FRANKFORT, Ky. –
The National Guard’s senior enlisted advisor visited the University of Kentucky (UK) and Kentucky State University (KSU) Reserve Officer Training Corps (ROTC) cadets at their respective campuses in Lexington and Frankfort, Ky. on Dec. 5, 2022.
Senior Enlisted Advisor Tony Whitehead, SEA to the chief, National Guard Bureau, visited both universities to talk to cadets on the importance of building strong relationships and communication between the officer and enlisted corps early in their careers and how essential their leadership training is to the future of the force.
KSU Army ROTC is a partnership program with the University of Kentucky. Along with Centre College and Asbury University, they make up the more than 200 Air and Army officer cadets of the Wildcat Battalion.
While at UK, Whitehead participated in their morning physical training, consisting of friendly but competitive rounds of dodgeball between the Air and Army cadets.
After the competition, Whitehead spoke on open communication between officers and enlisted noncommissioned officers and its importance.
“I think it is important for future officers to understand the value of the relationship they’re going to have with the enlisted corps,” said Whitehead. “It is not something that needs to be introduced to you the day you become part of the force, you need to learn that it is part of what you learn in the development phase of your education.”
Whitehead recognized Air Force cadet Addison Utterback and Army cadet Hayden Roshong for their accomplishments in the program by presenting them with a challenge coin. He concluded his presentation by saying, “we have amazing leaders in our armed forces that do things by leading by example,” and reinforced that leaders are out front.
“Leaders don’t just tell people what to do.” Whitehead said. “They are right there with them doing it.”
After physical fitness training, Whitehead received a tour of Buell Armory from Air Force Cadets Andrew Nord and James Young, both members of the Kentucky Air National Guard.
Buell Armory has a rich history dating back to 1917 when UK Army ROTC was established. As a land-grant university under the Morrill Act, military training was a requirement. The University of Kentucky has commissioned officer who have fought in every war since WWI.
Whitehead then headed to Frankfort to meet with KSU Army ROTC cadets for a tour of the Kentucky State University campus and lunch with cadets, cadre, and alumni.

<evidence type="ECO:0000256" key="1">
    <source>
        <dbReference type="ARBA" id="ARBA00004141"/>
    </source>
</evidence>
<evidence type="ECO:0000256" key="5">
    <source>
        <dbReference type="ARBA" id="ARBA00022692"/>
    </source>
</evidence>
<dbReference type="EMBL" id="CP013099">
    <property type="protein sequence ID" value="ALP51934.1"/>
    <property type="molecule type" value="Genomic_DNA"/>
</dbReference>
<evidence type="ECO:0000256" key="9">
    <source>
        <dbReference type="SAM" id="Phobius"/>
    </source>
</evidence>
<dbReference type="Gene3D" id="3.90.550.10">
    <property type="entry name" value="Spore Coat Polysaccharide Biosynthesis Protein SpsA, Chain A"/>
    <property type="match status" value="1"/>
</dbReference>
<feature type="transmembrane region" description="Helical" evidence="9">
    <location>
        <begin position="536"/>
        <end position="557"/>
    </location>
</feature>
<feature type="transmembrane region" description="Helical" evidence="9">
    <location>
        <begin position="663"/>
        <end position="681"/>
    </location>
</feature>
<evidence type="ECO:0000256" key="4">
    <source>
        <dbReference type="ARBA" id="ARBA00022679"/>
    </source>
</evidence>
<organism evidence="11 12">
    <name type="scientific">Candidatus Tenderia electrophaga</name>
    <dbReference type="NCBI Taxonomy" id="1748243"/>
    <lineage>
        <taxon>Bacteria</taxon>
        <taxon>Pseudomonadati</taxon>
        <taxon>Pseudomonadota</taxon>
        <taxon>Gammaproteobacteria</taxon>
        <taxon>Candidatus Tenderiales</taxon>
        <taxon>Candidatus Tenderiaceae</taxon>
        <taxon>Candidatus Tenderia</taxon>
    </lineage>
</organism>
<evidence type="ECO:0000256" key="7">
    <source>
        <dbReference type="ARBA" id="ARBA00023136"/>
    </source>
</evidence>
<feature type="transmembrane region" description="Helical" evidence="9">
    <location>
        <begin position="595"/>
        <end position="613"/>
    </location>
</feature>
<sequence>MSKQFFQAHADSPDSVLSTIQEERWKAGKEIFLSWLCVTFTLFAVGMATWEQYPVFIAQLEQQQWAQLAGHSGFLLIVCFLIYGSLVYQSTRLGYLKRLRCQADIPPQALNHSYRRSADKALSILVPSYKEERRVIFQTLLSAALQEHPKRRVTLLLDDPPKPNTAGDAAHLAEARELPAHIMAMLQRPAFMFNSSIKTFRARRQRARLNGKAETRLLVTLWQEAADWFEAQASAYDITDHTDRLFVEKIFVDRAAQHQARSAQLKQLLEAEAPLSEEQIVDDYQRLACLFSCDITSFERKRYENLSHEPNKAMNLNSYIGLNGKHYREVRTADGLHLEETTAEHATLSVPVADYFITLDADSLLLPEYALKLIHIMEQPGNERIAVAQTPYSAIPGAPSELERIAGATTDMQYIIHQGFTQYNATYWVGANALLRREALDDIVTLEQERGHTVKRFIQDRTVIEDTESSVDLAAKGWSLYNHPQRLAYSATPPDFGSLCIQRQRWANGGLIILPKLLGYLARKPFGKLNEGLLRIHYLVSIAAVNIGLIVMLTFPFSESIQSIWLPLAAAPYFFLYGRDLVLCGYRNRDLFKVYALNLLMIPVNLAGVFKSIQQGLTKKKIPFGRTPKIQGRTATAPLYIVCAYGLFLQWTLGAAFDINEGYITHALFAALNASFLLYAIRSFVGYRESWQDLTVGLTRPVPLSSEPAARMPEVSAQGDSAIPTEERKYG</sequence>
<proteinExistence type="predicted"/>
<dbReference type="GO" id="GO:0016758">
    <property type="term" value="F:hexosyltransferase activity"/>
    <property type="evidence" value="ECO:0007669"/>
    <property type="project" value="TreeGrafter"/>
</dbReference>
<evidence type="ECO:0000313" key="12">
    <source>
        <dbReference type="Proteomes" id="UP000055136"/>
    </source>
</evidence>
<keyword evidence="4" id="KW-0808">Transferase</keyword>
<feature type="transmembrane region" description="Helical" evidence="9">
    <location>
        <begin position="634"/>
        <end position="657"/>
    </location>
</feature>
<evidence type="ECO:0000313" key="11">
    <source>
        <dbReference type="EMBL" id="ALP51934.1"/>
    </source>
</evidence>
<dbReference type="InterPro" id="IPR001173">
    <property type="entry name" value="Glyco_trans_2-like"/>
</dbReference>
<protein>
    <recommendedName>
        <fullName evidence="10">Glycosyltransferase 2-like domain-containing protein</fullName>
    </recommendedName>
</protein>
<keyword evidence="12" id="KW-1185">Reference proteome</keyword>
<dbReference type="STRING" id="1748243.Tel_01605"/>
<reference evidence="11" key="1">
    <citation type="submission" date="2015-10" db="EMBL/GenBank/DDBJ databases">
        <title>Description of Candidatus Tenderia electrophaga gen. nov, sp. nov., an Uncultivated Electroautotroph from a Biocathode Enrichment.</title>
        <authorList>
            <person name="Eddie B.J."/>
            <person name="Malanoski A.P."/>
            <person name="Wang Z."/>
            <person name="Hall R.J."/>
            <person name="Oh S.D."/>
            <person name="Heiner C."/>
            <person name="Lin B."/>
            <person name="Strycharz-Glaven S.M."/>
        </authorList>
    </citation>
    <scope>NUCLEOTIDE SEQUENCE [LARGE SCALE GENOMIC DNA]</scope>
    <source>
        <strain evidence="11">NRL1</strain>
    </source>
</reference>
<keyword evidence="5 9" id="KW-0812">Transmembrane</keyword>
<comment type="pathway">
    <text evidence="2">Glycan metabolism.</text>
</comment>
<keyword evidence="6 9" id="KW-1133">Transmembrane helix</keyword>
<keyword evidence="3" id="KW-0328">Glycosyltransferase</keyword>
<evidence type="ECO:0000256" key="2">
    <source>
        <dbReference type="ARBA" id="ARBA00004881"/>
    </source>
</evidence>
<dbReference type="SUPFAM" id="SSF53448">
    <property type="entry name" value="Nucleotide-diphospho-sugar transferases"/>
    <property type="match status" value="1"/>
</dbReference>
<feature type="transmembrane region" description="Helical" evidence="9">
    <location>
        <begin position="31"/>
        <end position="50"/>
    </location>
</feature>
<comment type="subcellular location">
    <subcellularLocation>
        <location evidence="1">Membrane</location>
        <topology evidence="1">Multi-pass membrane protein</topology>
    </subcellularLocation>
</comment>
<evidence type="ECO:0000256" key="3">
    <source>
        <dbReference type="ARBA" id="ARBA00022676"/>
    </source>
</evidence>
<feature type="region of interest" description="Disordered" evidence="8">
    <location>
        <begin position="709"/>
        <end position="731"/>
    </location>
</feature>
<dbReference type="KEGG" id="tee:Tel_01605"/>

Kentucky State University is also a land-grant university and is the second largest land-grant university in Kentucky after the University of Kentucky. However, KSU received its land-grant as a Historical Black College and University (HBCU) as part of the second Morrill Act, which focused on creating universities and colleges in southern states that did not allow African American students into state schools.
Kentucky State University has partnered with the University of Kentucky throughout its history to commission Army officers through its satellite ROTC program. KSU has a smaller student population and to supplement their program, KSU partners with the UK Army ROTC program for their students to participate in military science labs and training, to include physical training testing.
KSU cadets were excited to have Whitehead visit their campus.
“I think this is a huge step in advocating for KSU ROTC’s program,” said Cadet Hidejuha Kennedy, a cadet with KSU Army ROTC. “It will help get us the awareness we need to increase the numbers in our ROTC program. There are a lot of National Guardsmen on our campus that are not maximizing their benefits while at the school.”
“Our number one goal is to recruit more people, to recruit more people to be our future leaders,” said Kennedy.
While touring the campus, Whitehead was approached by a student who recognized his Air Force uniform and told him he was thinking about joining the Air Force after he finished his degree.
Darryl D. Thompson, a government relations administrator KSU witnessed the interaction commented about the importance of representation.
“Just seeing you and your team here in the cafeteria sparks interest and questions about the program and the benefits that are available to all students here on campus,” said Thompson.
While at KSU, Whitehead also recognized cadets for their academic and athletic achievements, to include Army ROTC Cadet Roderic Walls, who not only is on a track scholarship but has scored a 600 on the Army Combat Fitness Test while maintaining a 4.0 GPA.
Army ROTC Cadet Ellis Jackson was also recognized for maintaining a 4.0 GPA during his tenure at KSU while outperforming his peers.
Both universities’ cadets and cadre remarked on the significance of a senior military leader visiting their campuses.
“UK Army ROTC promotes leadership for the total Army, components one, two, and three. Guard and Reserve Soldiers demand superior leadership for second lieutenants just as much as the active component. We fight as a total Army, and having the senior enlisted advisor visit UK only amplifies our messages that the Wildcat Battalion produces those leaders for the total Army,” said Lt. Col. Alan Overmyer, professor of military science UK Army ROTC.